Okay, it's time for some homemade corn tortillas. Sound good?
Of course, that's assuming you have a bowl of masa dough waiting patiently on the counter.
Corn Tortillas From Masa Dough
You can check here for our latest post on how to make masa from scratch. It's surprisingly easy and worth looking into if store-bought tortillas are messing with your mojo.
We also have another post on the site that details making corn tortillas from masa harina (dried masa). The process is similar and it's worth getting familiar with masa harina because we'll be using it in this recipe as well. Masa harina is basically dehydrated masa dough; you simply add water to form the dough. Maseca is the brand you'll see in most supermarkets.
I know what you're thinking...why would I need masa harina if i I have a fresh bowl of masa dough on hand?
Remember the shortcut we took in the Masa Dough post? We used a food processor to grind the masa dough, and to get the dough rolling it takes a bit of water. So now there's a chance your masa dough is too wet to form into tortillas. Adding a bit of masa harina can create the perfect consistency for making tortillas. (Note: this is suggested in the Daniel Gritzer article we referenced in our last post so it's worth checking out his article for more info on it).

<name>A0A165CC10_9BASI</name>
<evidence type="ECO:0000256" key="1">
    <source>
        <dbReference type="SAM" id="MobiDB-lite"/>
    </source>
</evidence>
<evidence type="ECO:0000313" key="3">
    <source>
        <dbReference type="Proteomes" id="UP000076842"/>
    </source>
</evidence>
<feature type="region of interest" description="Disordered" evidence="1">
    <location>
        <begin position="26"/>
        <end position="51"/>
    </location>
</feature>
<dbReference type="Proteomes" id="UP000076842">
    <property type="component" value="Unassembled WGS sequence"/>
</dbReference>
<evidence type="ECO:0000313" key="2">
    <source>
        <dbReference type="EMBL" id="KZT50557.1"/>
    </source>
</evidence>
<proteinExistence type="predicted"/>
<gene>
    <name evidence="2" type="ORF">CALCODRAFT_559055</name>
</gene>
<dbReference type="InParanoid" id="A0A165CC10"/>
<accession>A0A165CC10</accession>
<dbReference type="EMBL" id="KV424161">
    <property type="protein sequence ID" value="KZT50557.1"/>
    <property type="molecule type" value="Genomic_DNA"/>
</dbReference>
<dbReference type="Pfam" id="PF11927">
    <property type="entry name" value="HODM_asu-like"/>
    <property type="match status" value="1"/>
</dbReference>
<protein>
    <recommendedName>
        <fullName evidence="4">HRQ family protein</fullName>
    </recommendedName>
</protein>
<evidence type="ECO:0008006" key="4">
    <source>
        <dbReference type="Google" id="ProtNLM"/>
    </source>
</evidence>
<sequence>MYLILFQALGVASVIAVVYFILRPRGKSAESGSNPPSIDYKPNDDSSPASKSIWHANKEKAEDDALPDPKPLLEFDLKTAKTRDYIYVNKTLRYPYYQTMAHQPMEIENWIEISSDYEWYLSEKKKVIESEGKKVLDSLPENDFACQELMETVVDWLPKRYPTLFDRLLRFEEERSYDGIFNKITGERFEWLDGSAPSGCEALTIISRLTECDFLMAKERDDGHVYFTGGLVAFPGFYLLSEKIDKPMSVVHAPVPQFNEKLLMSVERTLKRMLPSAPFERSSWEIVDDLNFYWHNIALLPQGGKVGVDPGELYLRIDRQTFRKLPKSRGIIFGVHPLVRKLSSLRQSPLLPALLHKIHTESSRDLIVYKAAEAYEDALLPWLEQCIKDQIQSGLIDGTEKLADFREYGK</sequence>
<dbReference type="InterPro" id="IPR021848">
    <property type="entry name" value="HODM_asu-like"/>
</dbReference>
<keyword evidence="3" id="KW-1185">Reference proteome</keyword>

But it's close. As in...you can almost get away without using it, but it does make the process less tedious. Adding some masa harina isn't affecting the flavor that much, so if it's your first time making these tortillas I would recommend having some on hand to simplify the process.
I added 1/4 cup masa harina to 2 cups of our masa dough. Combine well using your hands.
You'll know where you stand when you start rolling the dough into golfball sized rounds.
If the dough is sticking to your hands then you'll need to dry it out a little; that's where the masa harina comes in handy. The 1/4 cup was all I needed, but if your dough is still sticky then add a couple more tablespoons of masa harina.
I typically use a Ziploc with the top and sides cut out when flattening the dough balls, but you can use plastic wrap with similar effect.
And don't fret if you don't have a tortilla press. You'll get an equally good result using the bottom of a casserole dish.
And now comes the real test to see if your masa is dry enough to work with. If the dough is too wet it'll stick to the Ziploc when you try to remove the tortilla. If the dough is the right consistency the Ziploc will peel away easily, no questions asked.